John Carpenter's 1978 horror masterpiece, Halloween, remains one of the most terrifying movies of the genre. The simplistic nature of the plot - a masked man stalking a babysitter on Halloween - combined with the unexplained motivations of a relentless killing machine created a film that uses the unknown and the everyday to scare the audience. It stood alone as a complete story, one that centered around both Michael Myers and Laurie Strode (Jamie Lee Curtis), but Hollywood wanted more from it.
The Halloween sequels began three years later and never stopped, bringing us some of the worst Halloween film mistakes. Although some of the follow-ups came close to re-creating the mood and terror of the original, most of them provided a master class in oversights to avoid when crafting a horror movie. There are definitely some specific plotlines and elements the 2018 reboot should avoid, in order to stay true to its roots.
The original Halloween mask was a mass-produced Captain Kirk (William Shatner) face that was spray-painted and had the eyes cut out. Many of the sequels attempted to introduce new masks, to mixed reactions.
The mask in Halloween 5 is usually touted as the worst look, with fans pointing to how cheap it appears and the fact that the mask's neck flaps in the wind. In contrast, Halloween: Resurrection's disguise had thick, dark eyebrows drawn on it and too much detail. 2009's Halloween II had a very Texas Chainsaw Massacre air to it that allowed the audience to see too much of the killer's face.
Speaking of the remakes, Carpenter commented that Rob Zombie's Michael Myers was too huge: "He's supposed to be a force of nature. He's supposed to be almost supernatural. And he was too big. It wasn't normal."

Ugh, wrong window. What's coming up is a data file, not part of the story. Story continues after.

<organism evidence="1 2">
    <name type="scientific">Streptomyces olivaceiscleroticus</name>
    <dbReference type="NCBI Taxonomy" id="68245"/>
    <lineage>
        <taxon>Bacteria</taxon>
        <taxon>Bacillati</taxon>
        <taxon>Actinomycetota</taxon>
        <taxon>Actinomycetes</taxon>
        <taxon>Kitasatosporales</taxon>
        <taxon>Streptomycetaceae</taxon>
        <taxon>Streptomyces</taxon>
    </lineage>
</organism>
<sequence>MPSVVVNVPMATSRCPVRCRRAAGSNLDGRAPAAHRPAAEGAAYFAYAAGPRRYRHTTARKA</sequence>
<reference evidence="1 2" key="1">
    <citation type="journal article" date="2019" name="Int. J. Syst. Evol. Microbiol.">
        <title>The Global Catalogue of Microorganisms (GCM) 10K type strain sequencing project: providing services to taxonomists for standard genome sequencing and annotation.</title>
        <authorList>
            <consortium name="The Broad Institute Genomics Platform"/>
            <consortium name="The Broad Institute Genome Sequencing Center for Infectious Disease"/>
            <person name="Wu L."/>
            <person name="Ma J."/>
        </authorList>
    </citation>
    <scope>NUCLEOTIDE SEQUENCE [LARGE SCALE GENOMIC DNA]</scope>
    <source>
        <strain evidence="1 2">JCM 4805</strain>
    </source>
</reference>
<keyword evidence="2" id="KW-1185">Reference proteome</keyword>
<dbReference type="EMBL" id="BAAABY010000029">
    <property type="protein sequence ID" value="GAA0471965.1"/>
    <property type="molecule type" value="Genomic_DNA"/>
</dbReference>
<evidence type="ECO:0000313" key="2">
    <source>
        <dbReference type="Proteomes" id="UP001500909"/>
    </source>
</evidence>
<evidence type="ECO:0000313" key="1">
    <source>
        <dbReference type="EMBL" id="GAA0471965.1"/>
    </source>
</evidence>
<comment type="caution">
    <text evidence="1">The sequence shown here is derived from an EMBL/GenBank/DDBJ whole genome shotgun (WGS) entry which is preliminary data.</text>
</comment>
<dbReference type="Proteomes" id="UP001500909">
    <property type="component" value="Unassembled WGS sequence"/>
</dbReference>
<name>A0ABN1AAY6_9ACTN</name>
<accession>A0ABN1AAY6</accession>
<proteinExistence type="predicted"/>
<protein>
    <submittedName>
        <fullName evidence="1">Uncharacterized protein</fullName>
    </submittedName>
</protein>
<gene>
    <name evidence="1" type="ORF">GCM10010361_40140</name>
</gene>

Fans received a sneak peak at the Myers mask that will appear in 2018's Halloween, which was modeled after the original Captain Kirk but aged to look 40 years older. And based on his appearances in the trailer, it appears The Shape finally and truly returns to Haddonfield.
1982's Halloween III: Season of the Witch was an attempt to make the franchise an anthology series connected by the creepy holiday. Fans, however, expected to see masked killer Michael Myers. Instead, they got killer masks that triggered the deaths of children when a toy company's jingle played.
Many fans and regular moviegoers had no idea Myers wasn't present in the film, prompting some - like Jason Mantzoukas of the podcast How Did This Get Made? - to spend the entire film waiting for the horror icon to pop out and start killing.
Of course, producers noted the failure of Halloween III and quickly brought Myers back into the fold. He hasn't been absent from a film in the series since, and 2018's Halloween is no exception. Taking things one step further, Nick Castle - the original Michael Myers - wears the mask once again in 2018.
After Halloween in 1978, Carpenter was done with his vision of The Shape and wanted to move on. He was pulled back into the franchise by his agents and money, and he penned the original's serviceable sequel. After the franchise's creator left, main character Laurie Strode was killed off. Telepathic connections were introduced. Druid curses came into play. Busta Rhymes appeared in a movie where he successfully fought off Michael Myers twice.
Carpenter's eye for framing scenes, scoring them, and building tension is needed to bring the franchise back to where it began.
To the delight of fans, Carpenter came on board for 2018's Halloween as a producer, and he personally approved the script by Danny McBride and David Gordon Green. Carpenter is also working on the new film's score.
The original Halloween is about a babysitter being stalked by a masked killer who murdered his own sister at the age of 6. Halloween II is about that babysitter being stalked again, but this time she's also the killer's baby sister. Halloween III: Season of the Witch doesn't even concern Myers and his family, and comes across as stagnant, thanks to its questionable plot and the myriad plot holes within it.
Every successive movie complicated the premise until Myers had become a psychologically unwell child who was bullied, abused, and institutionalized for killing. He is also cursed by a druid cult to seek out and murder a family member every Halloween. Not to mention, he's immortal.
Screenwriter Danny McBride and writer/director David Gordon Green promise to return the series to its origins, eschewing body count and gore, and focusing on suspense, tension, and dread. Here's hoping they stay true to this vision.